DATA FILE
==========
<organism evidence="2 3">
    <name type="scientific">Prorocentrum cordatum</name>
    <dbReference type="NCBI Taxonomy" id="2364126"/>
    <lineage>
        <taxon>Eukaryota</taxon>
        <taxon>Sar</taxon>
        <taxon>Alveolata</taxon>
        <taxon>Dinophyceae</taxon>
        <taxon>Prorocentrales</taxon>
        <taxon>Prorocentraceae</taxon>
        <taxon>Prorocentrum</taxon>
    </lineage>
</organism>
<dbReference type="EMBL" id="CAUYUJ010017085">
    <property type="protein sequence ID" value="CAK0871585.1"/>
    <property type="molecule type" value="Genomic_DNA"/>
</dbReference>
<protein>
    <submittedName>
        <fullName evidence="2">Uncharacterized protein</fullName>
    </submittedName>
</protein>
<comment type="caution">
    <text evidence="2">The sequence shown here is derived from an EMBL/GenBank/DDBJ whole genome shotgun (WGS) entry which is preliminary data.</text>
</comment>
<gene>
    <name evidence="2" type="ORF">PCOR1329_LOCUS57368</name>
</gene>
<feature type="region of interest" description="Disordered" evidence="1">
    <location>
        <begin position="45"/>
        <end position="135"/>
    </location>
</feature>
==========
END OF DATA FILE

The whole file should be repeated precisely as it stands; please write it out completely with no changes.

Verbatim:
<organism evidence="2 3">
    <name type="scientific">Prorocentrum cordatum</name>
    <dbReference type="NCBI Taxonomy" id="2364126"/>
    <lineage>
        <taxon>Eukaryota</taxon>
        <taxon>Sar</taxon>
        <taxon>Alveolata</taxon>
        <taxon>Dinophyceae</taxon>
        <taxon>Prorocentrales</taxon>
        <taxon>Prorocentraceae</taxon>
        <taxon>Prorocentrum</taxon>
    </lineage>
</organism>
<dbReference type="EMBL" id="CAUYUJ010017085">
    <property type="protein sequence ID" value="CAK0871585.1"/>
    <property type="molecule type" value="Genomic_DNA"/>
</dbReference>
<protein>
    <submittedName>
        <fullName evidence="2">Uncharacterized protein</fullName>
    </submittedName>
</protein>
<comment type="caution">
    <text evidence="2">The sequence shown here is derived from an EMBL/GenBank/DDBJ whole genome shotgun (WGS) entry which is preliminary data.</text>
</comment>
<gene>
    <name evidence="2" type="ORF">PCOR1329_LOCUS57368</name>
</gene>
<feature type="region of interest" description="Disordered" evidence="1">
    <location>
        <begin position="45"/>
        <end position="135"/>
    </location>
</feature>